Hickory Smoked Chicken Recipes
Brining or salt curing and smoking go hand in hand. While these methods were originally intended as food preservation methods, today we have refrigerators and freezers.
Still these ancient methods, like their counterpart dry curing, are a great way to impart a lot of flavor into your food. This is the reason a chef will state that he is serving "Applewood Smoked Bacon" on a menu, it matters.
Delicious Hickory Smoked Chicken Recipes
Smoked Chicken, White Rice With Smoked Chicken Gravy, And Green Beans With Butter And Fresh Dill.
Whole chicken brined and air dried.
Chicken ribbed with olive oil, salt, and pepper.
Seasoned whole chicken with temperature probe inserted into the breast. Notice that I trussed the bird after I applied the seasonings. That is so I can get the seasoning into the areas that are going to be covered once it is trussed.
Wrap the chicken in foil. I used a disposable foil pan and aluminum foil. Lay a sheet of aluminum foil over the foil pan. Remove the bird from the smoker and place it on top of the foil. Add the butter cubes in and on top of the bird and wrap loosely. Pick up the pan and place it back in the smoker.
When it comes off the smoker it will look like this.
Smoked chickens after resting for 20 minutes.
That is one beautiful smoked chicken.
Two Smoked Chicken Recipes
There are two smoked chicken recipes below. There is smoked chicken and smoked chicken gravy. The smoked chicken gravy is made with smoked butter and chicken stock.
- 1 whole chicken, brined - See Recipe
- Extra Virgin olive oil
- 1 tablespoon kosher salt
- 2 to 3 tablespoons cracked pepper
- Butchers Twine
For The Smoked Chicken Gravy
- 4 ounces butter
- 4 ounces all purpose flour
- 1 quart chicken stock
- Brine the chicken and allow it to air dry in the refrigerator.
- About 30 minutes before you are ready to put the chicken on the smoker remove it from the refrigerator.
- Use enough olive oil to coat the outside of the chicken. Combine the salt and pepper and mix thoroughly. Sprinkle over the chicken and rub it into the chicken making certain to coat the entire outside of the chicken.
- Once the chicken is completely coated truss the legs and wings. This makes for more even cooking.
- With the chicken ready to go make certain the internal temperature of your smoker is between 200 and 225 degrees F / 93 and 107 degrees C. You want to take the temperature at grate level, where the food is actually going to be sitting.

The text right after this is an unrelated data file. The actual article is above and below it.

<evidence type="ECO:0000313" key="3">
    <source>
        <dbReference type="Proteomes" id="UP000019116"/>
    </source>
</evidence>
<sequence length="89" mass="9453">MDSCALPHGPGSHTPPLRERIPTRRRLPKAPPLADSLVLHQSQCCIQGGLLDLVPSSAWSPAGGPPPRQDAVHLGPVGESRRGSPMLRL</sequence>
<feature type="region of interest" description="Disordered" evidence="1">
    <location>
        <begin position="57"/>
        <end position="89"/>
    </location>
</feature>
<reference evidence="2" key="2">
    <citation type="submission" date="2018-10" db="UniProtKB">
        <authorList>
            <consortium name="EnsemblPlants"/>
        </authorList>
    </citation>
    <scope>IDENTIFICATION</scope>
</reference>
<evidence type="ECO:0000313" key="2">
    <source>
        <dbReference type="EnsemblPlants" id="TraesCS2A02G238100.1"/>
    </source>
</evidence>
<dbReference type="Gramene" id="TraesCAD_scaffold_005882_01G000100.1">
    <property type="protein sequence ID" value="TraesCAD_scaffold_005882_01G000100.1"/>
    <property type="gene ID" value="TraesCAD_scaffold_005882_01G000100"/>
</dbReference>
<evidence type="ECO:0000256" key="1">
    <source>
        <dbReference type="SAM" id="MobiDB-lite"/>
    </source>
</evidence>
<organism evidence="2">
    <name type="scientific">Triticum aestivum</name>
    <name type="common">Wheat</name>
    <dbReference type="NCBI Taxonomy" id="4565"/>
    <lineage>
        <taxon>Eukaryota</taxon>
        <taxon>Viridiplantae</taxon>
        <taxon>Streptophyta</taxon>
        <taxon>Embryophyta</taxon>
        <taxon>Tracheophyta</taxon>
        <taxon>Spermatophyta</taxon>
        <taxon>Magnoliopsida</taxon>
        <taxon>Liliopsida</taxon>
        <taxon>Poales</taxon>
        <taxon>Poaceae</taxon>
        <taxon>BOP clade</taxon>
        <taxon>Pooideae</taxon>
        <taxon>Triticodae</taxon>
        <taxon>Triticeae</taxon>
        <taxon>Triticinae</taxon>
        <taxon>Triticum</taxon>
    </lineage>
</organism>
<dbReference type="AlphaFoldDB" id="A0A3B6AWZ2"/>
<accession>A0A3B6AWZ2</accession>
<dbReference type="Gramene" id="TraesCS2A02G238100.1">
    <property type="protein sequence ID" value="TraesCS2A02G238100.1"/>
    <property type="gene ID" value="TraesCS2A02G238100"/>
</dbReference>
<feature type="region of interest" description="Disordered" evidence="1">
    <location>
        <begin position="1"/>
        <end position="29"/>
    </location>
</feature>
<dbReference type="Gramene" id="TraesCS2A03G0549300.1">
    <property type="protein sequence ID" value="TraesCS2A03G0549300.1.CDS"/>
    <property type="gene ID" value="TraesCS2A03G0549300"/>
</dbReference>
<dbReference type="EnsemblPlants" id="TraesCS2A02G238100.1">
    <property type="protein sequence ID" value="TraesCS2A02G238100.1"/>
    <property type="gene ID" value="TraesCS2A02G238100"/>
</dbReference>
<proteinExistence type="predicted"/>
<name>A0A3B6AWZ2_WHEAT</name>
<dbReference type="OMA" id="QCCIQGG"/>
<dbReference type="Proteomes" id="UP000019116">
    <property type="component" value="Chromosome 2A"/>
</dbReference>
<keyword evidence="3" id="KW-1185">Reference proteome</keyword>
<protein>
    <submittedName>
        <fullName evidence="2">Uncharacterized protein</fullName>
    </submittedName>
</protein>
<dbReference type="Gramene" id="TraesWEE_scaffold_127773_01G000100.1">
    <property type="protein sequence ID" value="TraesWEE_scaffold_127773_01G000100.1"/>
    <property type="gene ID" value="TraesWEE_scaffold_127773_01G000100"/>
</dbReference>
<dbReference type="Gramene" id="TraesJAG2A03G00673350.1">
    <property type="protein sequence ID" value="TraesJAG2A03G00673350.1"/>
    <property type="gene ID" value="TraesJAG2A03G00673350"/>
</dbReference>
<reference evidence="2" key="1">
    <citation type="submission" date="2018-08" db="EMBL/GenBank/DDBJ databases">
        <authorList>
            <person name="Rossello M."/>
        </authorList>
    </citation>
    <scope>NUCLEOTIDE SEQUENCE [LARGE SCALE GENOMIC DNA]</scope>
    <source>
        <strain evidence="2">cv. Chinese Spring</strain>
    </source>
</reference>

- Place the chicken on the grate as far away from the heat source as possible, close the lid and monitor the temperature and fire.
- The best way to accomplish this is with a high temperature probe thermometer and a grill probe. The grill probe should be at least 2-inches away from the walls of the smoker and should be held off the grate with a thermometer probe clip. The probe thermometer should be inserted into the breast of the chicken and not touching the breast or rib bones. Run the cables out the smoker door and plug the grill probe into the thermometer base. You won't need to check the temperature of the bird for at least an hour.
- About 45 minutes before you are ready to remove the chicken from the smoker, Wrap it in foil. I use a disposable foil pan and aluminum foil. Lay a sheet of aluminum foil, big enough to wrap the bird, over the foil pan. Remove the bird from the smoker and place it on top of the foil. Add the butter cubes in and on top of the bird and wrap loosely. Pick up the pan and place it back in the smoker. Allow it to finish smoking.
- As you are monitoring the fire and smoke periodically check the temperature of the chicken. When the temperature reaches 160° F / 71° C, remove the bird from the smoker. Allow to rest for 15 minutes before carving and serving.
For The Smoked Chicken Gravy - See Notes Below
- In a 3 quart pot bring the stock to a boil. Cover, remove from the heat, and set aside.
- When you remove the bird from the smoker pour off the melted butter and the juices that collected in the pan, into a 2 quart saucier or large saute pan. Over medium heat add the flour and stir with a whisk or pan whisk to dissolve the flour into the smoked butter. Allow the roux to cook for 2 to 3 minutes to cook out the pasty taste of the flour.
- Slowly whisk in some of the stock as you do it will bind with the roux. Mix it well and continue adding stock until all of the stock is incorporated and you have a smooth pan gravy. Allow it to come to a full boil and remove from heat. Taste and adjust the seasoning as needed.
- If you want a more refined sauce pass it through a fine mesh strainer before serving.
- Between 200 and 225 degrees F / 93 and 107 degrees C, the chicken will take between 3 and 4 hours to smoke. When it comes off the smoker the skin has a tendency to be tough and rubbery. It's not inedible, but, if you're expecting crisp crunchy skin you'll be disappointed. To get crisp skin you should smoke the bird between 325 and 350 degrees F / 163 and 175 degrees C. In this temperature range the skin will crisp but the bird cooks faster, so make certain you are checking the temperature of the bird sooner and more frequently.
- As well, cooking at the higher temps doesn't really allow you the opportunity to foil and slow smoke the butter, so skip that step.
- If you plan on smoking at the higher temps put the butter in a small pan and place it in the smoke at the farthest point from the heat. Allow it to melt and develop the smoke flavor and then remove it. This way you can still make both smoked chicken recipes.